This blog is intended to go along with Population: An Introduction to Concepts and Issues, by John R. Weeks, published by Cengage Learning. The latest edition is the 12th (it came out in 2015), but this blog is meant to complement any edition of the book by showing the way in which demographic issues are regularly in the news.

If you are a user of my textbook and would like to suggest a blog post idea, please email me at: john.weeks@sdsu.edu

Wednesday, April 18, 2012

Another Twist on the Brain Gain from Migration

Like most countries, the United States does not keep statistics on people who leave the country voluntarily. So, we have only a vague notion of who the ex-pats are. The New York Times has leapt into this void with a story about children of immigrants in the US who have chosen to go back to the country of their parents' origin because opportunities exist there that are more elusive in the US.

In growing numbers, experts say, highly educated children of immigrants to the United States are uprooting themselves and moving to their ancestral countries. They are embracing homelands that their parents once spurned but that are now economic powers.Some...had arrived in the United States as young children, becoming citizens, while others were born in the United States to immigrant parents.Enterprising Americans have always sought opportunities abroad. But this new wave underscores the evolving nature of global migration, and the challenges to American economic supremacy and competitiveness.For generations, the world’s less-developed countries have suffered so-called brain drain — the flight of many of their best and brightest to the West. That has not stopped, but now a reverse flow has begun, particularly to countries like China and India and, to a lesser extent, Brazil and Russia.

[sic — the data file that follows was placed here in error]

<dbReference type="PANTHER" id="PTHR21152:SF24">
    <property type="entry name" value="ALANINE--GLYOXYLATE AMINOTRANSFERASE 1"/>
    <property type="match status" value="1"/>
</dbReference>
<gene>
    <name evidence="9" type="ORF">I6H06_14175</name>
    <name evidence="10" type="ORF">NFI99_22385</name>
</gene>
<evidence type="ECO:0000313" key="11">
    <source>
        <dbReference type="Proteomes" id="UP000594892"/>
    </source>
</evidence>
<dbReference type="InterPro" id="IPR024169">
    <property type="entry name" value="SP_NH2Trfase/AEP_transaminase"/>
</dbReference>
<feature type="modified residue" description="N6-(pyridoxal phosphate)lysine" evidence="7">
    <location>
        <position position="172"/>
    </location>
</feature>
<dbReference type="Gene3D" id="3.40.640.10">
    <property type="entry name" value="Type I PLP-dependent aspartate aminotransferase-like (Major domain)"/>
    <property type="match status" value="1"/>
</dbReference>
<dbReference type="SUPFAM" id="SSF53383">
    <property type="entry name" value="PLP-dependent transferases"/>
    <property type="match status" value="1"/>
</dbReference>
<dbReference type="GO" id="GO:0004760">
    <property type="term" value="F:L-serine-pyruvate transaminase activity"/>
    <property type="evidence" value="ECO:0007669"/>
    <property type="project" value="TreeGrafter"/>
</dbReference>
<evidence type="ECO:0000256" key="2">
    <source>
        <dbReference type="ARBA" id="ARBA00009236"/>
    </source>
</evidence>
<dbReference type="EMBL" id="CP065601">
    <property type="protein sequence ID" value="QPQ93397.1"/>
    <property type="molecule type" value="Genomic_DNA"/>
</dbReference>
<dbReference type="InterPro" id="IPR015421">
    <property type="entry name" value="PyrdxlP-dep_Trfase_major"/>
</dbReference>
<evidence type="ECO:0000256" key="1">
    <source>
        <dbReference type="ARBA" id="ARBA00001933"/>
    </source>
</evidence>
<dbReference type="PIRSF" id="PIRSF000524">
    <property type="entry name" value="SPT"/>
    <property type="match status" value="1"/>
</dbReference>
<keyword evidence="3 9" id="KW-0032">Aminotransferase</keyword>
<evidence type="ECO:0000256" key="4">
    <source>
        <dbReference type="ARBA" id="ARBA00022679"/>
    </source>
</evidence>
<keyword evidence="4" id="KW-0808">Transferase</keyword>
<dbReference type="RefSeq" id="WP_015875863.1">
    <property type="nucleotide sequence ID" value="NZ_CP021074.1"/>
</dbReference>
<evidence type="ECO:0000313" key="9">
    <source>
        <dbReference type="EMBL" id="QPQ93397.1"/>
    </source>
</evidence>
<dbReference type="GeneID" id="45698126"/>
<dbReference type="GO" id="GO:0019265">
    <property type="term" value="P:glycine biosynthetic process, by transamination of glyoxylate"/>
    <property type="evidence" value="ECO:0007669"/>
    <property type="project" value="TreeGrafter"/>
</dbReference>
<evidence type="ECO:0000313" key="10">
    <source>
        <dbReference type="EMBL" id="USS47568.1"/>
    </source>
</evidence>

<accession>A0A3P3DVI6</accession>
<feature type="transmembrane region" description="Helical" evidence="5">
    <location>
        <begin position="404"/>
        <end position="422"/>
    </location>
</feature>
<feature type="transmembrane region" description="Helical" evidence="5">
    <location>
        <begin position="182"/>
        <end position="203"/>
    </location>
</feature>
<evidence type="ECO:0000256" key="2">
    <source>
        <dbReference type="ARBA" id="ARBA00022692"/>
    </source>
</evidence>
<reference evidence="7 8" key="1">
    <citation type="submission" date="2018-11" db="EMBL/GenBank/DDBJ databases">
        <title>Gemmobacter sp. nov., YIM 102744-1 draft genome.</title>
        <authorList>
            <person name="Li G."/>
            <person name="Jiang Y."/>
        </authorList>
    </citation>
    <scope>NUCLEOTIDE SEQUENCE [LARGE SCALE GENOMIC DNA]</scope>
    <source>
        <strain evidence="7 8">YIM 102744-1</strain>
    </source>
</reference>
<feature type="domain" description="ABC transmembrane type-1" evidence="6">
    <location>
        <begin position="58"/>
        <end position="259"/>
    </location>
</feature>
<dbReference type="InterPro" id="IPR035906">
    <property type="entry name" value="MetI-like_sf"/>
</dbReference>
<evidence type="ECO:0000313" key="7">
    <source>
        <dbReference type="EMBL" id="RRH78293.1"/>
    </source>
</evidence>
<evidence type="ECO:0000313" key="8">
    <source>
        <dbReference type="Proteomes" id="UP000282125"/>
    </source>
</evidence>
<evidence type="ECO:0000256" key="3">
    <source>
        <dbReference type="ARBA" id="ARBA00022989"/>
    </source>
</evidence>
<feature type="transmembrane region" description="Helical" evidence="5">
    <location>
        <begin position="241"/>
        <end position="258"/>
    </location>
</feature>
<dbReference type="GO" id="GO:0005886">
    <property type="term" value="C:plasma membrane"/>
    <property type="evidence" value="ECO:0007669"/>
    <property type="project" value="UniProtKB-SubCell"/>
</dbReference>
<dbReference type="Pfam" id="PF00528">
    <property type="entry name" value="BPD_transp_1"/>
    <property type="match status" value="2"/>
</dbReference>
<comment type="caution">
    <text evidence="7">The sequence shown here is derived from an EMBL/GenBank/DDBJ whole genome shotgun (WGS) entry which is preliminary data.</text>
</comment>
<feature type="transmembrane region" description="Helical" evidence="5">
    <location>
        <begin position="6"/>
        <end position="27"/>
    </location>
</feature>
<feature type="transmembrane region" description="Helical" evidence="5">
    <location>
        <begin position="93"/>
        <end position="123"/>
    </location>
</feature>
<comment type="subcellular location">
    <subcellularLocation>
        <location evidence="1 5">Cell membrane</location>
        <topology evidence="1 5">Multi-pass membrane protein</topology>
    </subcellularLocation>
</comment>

This is what has been called the brain gain--young people become educated in the US or Europe and then head off to the less developed countries of their recent ancestors, and help to move the economic ball forward in those places. My own view is that this is ultimately good for everyone. If this is a "challenge" to American economic supremacy and competitiveness it is a positive challenge because it means that the rest of the world is catching up with us, and we are going to have to be even more creative if we want to stay ahead of the pack. 

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